Internal communication life hacks: how to make staff meetings effective
Although staff meetings are objectively necessary, they often take up a significant portion of working time and reduce productivity. Reda Moliene, international expert of EU Project Pravo-Justice, advised on how to make staff meetings an effective tool during webinar "Internal Communications in the Judiciary" of training course "Model Communication Solutions for Ukrainian Courts".
According to a Harvard Business Review* survey, 71% of senior managers call staff meetings unproductive and inefficient. The team is burdened by the fact that staff meetings are intentionally frequent, their wrong and unclear planning (lack of agenda, vague topics), inaccurate targeting (involvement of participants who have nothing to do with the purpose of the staff meeting), poor moderation or total lack of it as well as lack of conclusions or further action to be taken.
Therefore, to eliminate these factors, the following should be taken into account when planning staff meetings:
- Time, place (to be indicated so that participants plan their day and do not waste time looking for a meeting place if it is changeable and is not always permanent).
- Target group (participants) - only those who can contribute and can benefit. Finally, if necessary, you can inform the other participants via e-mail about the results of the staff meeting.
- Specific agenda (duration, topics, speakers, moderator, time for discussions). This will help save time, effectively moderate the meeting via reference to the timing of the agenda. Adherence to the agenda will allow participants to plan their working hours for the day, meetings and workflow.
- Preparatory work. You need to prepare for the staff meeting, gather thoughts and messages to be conveyed, distinguish between topics to be discussed and just to be brought to attention, determine the algorithm of the expected discussion, anticipate the reactions of staff meeting participants and set aside time to interact with them.
- Summary, conclusions, follow-up. Always summarize what is said and discussed to avoid different interpretations. Always talk in which version you approve the decision on a particular issue, who will be the executor, what are the deadlines, what is the algorithm. If possible, record this information in writing so that you can confirm the agreements reached if necessary.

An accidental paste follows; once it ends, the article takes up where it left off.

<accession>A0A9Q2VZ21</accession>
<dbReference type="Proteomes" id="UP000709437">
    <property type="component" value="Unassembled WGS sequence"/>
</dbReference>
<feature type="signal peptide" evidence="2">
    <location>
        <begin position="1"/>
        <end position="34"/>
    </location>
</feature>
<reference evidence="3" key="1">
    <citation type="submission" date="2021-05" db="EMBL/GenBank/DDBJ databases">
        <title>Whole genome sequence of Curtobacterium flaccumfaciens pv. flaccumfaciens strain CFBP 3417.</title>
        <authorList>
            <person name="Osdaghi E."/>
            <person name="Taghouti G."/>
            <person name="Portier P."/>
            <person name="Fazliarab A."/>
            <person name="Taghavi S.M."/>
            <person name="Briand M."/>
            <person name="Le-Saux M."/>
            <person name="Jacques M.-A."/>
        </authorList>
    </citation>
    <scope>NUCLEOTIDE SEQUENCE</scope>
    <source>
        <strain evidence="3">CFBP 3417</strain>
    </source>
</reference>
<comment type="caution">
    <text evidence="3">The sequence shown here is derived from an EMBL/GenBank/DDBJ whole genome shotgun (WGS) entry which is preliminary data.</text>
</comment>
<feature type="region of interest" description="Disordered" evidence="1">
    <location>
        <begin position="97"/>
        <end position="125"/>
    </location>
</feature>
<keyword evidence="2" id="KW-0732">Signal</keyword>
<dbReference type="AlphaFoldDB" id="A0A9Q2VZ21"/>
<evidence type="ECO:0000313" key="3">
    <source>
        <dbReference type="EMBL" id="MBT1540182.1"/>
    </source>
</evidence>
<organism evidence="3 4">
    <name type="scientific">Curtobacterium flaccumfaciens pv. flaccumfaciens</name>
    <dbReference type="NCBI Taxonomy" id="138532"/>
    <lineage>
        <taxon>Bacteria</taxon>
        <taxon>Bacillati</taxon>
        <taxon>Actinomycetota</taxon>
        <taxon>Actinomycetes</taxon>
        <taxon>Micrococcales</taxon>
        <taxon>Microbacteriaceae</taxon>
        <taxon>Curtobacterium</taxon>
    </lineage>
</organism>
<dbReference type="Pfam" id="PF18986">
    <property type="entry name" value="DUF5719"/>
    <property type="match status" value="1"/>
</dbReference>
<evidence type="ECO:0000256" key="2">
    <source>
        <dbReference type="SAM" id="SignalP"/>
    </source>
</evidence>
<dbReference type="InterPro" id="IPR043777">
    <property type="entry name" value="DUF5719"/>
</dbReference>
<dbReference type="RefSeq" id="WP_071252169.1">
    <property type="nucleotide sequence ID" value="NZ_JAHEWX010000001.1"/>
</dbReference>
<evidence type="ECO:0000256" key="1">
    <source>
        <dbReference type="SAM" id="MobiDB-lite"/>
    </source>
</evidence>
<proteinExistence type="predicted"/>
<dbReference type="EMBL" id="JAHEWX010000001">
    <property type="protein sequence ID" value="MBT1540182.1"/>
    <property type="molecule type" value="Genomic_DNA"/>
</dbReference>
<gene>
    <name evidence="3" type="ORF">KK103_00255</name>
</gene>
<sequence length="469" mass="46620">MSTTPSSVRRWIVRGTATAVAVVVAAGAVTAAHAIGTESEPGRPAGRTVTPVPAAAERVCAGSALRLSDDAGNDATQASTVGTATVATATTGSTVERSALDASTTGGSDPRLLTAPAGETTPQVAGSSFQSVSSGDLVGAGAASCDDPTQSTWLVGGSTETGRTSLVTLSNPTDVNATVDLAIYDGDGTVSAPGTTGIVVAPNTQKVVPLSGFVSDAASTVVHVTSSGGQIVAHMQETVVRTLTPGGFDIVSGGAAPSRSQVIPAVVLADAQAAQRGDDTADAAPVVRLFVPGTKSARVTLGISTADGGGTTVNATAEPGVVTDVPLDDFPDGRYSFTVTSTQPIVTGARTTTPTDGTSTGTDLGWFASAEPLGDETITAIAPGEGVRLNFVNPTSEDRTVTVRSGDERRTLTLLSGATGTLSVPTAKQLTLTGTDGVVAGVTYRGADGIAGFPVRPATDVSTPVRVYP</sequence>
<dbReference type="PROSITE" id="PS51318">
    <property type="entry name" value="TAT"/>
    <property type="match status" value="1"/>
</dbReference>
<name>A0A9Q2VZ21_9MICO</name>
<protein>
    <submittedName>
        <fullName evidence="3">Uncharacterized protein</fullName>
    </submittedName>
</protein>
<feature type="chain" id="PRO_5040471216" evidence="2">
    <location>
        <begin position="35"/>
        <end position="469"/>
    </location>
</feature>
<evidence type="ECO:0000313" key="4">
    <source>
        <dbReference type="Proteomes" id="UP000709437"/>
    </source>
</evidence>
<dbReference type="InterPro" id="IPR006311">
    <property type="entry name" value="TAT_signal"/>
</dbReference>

- Dissemination of information, monitoring of further actions. The results of the meeting are circulated either to the participants or, if they concern a wider circle, to this public. Ideally - by e-mail. It is also desirable to agree on how the implementation of the agreements will be checked - reporting after a certain time, follow-up meeting, written notifications, etc.
And a few more tips on what an internal meeting should look like in order to be the embodiment of a generally accepted culture of meetings. Adherence to these rules should be agreed with the team, or as well print them out and hang on the wall in the room where staff meetings are usually held.
- Speak briefly and focused. We all know that we work hard. No need to talk about it. In weekly meetings, we talk about our work, focusing on challenges, challenges, success stories and lessons learned.
- Always prepare for the meeting (read materials, think about topics for speeches, prepare a presentation to present a complex issue).
- Make suggestions, not just report problems.
- Follow the agenda. In emergencies, new issues and topics can be raised and discussed. In other cases, these issues may be scheduled for the next meeting (or an additional irregular meeting on a specific issue).